Searching over 5,500,000 cases.


searching
Buy This Entire Record For $7.95

Download the entire decision to receive the complete text, official citation,
docket number, dissents and concurrences, and footnotes for this case.

Learn more about what you receive with purchase of this case.

Thompson v. City of Pawtucket

United States District Court, D. Rhode Island

December 16, 2019

John Thompson Plaintiff,
v.
City of Pawtucket, et al Defendants

          ORDER

          Mary S. McElroy United States District Judge

         Pro se Plaintiff John Thompson filed a six-count complaint[1] on September 18, 2019 against the City of Pawtucket and Ronald Travers in his official capacity as the City's Zoning Director. Mr. Thompson alleged violations of the Fifth and Fourteenth Amendments to the United States Constitution as well as of various provisions of the United States Code. (ECF No. 1). The defendants moved to dismiss the complaint pursuant to Rules 8 and 12(b)(6) of the Federal Rules of Civil Procedure. (ECF No. 6). In response to the defendants' motion to dismiss, the plaintiff filed a Response in Opposition to the Motion to Dismiss (ECF No. 9) and a Motion for Summary Judgment (ECF No. 10).[2] Finally, Defendants filed a Motion to Strike Plaintiff's Motion for Summary Judgment, or in the Alternative to Extend Defendants' Response Time. (ECF No. 12).

         For the reasons set forth below, the Defendants' Motion to Dismiss is granted.

         A complaint must contain "a short and plain statement of the claim showing that the pleader is entitled to relief." Fed. R. Civ. P. 8(a) (2). To survive a motion to dismiss under Rule 12(b)(6), the Plaintiff need not present detailed factual allegations, however, the complaint must contain "enough facts to state a claim to relief that is plausible on its face," Bell Atl. Corp. v. Twombly, 550 U.S. 544, 555 (2007). The First Circuit applies a two-step analysis to determine whether a complaint meets this plausibility standard. See A.G. v. Elsevier, Inc., 732 F.3d 77, 80 (1st Cir. 2013). Factual allegations are separated from legal conclusions and accepted as true. Any conclusory legal allegations need not be credited. Id. "The court then must determine whether the 'factual content. .. allows the court to draw the reasonable inference that the defendant is liable for the misconduct alleged.'" Morales-Cruz v. Univ. of P.R., 676 F.3d 220, 224 (1st. Cir. 2012) (quoting Ashcroft v. Iqbal, 556 U.S. 662, 678 (2009).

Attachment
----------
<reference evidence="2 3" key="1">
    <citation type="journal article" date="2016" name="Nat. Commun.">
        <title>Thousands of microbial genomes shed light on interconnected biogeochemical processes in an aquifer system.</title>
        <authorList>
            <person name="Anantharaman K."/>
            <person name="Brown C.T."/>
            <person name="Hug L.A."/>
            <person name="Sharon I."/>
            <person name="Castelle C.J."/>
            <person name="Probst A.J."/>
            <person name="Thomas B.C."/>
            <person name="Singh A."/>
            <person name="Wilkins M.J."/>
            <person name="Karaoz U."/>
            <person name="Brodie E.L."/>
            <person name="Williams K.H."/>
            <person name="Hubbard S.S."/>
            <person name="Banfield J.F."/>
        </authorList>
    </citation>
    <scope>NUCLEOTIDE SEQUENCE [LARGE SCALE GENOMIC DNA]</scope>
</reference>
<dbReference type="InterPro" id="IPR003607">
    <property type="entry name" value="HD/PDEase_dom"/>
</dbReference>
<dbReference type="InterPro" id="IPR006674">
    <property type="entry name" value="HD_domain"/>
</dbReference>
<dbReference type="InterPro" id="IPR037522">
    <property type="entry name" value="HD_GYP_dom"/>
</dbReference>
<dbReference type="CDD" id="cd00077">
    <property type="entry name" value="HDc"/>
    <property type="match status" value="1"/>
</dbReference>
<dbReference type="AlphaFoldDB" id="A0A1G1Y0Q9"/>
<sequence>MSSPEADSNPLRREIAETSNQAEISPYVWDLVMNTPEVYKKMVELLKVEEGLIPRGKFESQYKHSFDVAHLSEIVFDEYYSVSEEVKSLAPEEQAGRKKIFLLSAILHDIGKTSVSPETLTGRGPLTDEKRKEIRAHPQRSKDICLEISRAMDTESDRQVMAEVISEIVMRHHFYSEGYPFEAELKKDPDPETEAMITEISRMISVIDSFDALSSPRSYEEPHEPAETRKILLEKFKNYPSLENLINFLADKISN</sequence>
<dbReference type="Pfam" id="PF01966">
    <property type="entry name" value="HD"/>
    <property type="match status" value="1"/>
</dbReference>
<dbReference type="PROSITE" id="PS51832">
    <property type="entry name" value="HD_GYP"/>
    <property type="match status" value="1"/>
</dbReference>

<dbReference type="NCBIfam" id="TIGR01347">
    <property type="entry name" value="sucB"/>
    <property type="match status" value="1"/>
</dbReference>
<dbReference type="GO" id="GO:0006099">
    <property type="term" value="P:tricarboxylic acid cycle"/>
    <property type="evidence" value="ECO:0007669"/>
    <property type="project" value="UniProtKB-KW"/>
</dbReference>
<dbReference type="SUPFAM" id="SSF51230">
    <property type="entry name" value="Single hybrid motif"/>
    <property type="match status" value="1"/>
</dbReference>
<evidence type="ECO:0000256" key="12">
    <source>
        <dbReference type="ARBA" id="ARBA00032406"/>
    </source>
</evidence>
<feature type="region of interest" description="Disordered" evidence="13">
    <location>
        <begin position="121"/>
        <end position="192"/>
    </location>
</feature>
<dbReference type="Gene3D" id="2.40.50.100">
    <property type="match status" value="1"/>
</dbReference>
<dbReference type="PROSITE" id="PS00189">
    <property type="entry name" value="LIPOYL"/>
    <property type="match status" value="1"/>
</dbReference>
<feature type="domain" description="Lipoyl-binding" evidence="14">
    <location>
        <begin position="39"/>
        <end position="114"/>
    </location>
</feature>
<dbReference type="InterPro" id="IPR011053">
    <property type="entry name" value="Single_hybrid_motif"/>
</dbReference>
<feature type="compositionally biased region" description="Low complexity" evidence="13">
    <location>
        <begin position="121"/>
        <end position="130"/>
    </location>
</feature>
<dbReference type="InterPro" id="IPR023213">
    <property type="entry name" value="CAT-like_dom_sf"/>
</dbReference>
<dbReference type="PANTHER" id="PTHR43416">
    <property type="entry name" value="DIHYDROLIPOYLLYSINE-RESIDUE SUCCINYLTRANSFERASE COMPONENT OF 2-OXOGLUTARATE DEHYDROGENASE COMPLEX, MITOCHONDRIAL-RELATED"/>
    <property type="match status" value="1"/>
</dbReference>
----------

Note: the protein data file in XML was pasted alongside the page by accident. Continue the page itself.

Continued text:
Courts "are solicitous of the obstacles that pro se litigants face, and while such litigants are not exempt from procedural rules," courts hold pleadings in such cases to less stringent standards than those drafted by attorneys. Dutil v. Murphy, 550 F.3d 154, 158 (1st. Cir. 2008). However, even pro se complainants must meet the standards of Fed.R.Civ.P. 8(a)(2). See Dutil, 550 F.3d, at 158.

         Mr. Thompson's complaint alleges violations of the Fifth and Fourteenth Amendments as well as violations of 18 U.S.C. §§ 472, 1961, 1962; 22 U.S.C. § 288(a)(c); and 28 U.S.C. § 1609. The gravamen of his complaint is that the defendants, the City of Pawtucket and its zoning director, having apparently seized a 2000 Cadillac Deville, violated his constitutional rights as well as the above-referenced statutes. It is impossible to ascertain, from the plaintiff's filings, any specific factual allegations that would support his claims. The complaint fails to allege facts that, if true, assert a cognizable claim. Instead, it relies on a rambling narrative that seems to be contesting any authority defendants may have had to take the unspecified action with respect to the 2000 Cadillac Deville. (ECF No. 1).

         The complaint in this case is devoid of any factual allegations indicating an alleged deprivation of Plaintiffs rights or violation of the law. It is replete with conclusory claims that are not cognizable causes of action. The allegations are too vague and conclusory to state a claim against the defendants that they could understand and to which they could reasonably be expected to provide an answer. Defendants cannot be required to answer a complaint that does not "at least set forth minimal facts as to who did what to whom, when, where, and why." Educadores Puertorriqueos En Accion v. Hernandez, 367 F.3d 61, 68 (1st Cir. 2004). Accordingly, the complaint is dismissed.

         The Plaintiff also filed a motion styled as a Motion for Summary Judgment that does not appear to meet the criteria of Rule 56 of the Federal Rules of Civil Procedure. (ECF No. 10). However, since defendants' Motion to Dismiss is granted, that motion is denied as moot.

         IT IS SO ORDERED.

---------

Notes:

[1] Although the plaintiffs pleading is less than clear, he sets forth six claims titled "cause of action" which the court treats as separate counts.

[2] ECF No. 9 and ECF No. 10 are identical documents. For that reason, they will be considered by this Court as a single objection to the ...


Buy This Entire Record For $7.95

Download the entire decision to receive the complete text, official citation,
docket number, dissents and concurrences, and footnotes for this case.

Learn more about what you receive with purchase of this case.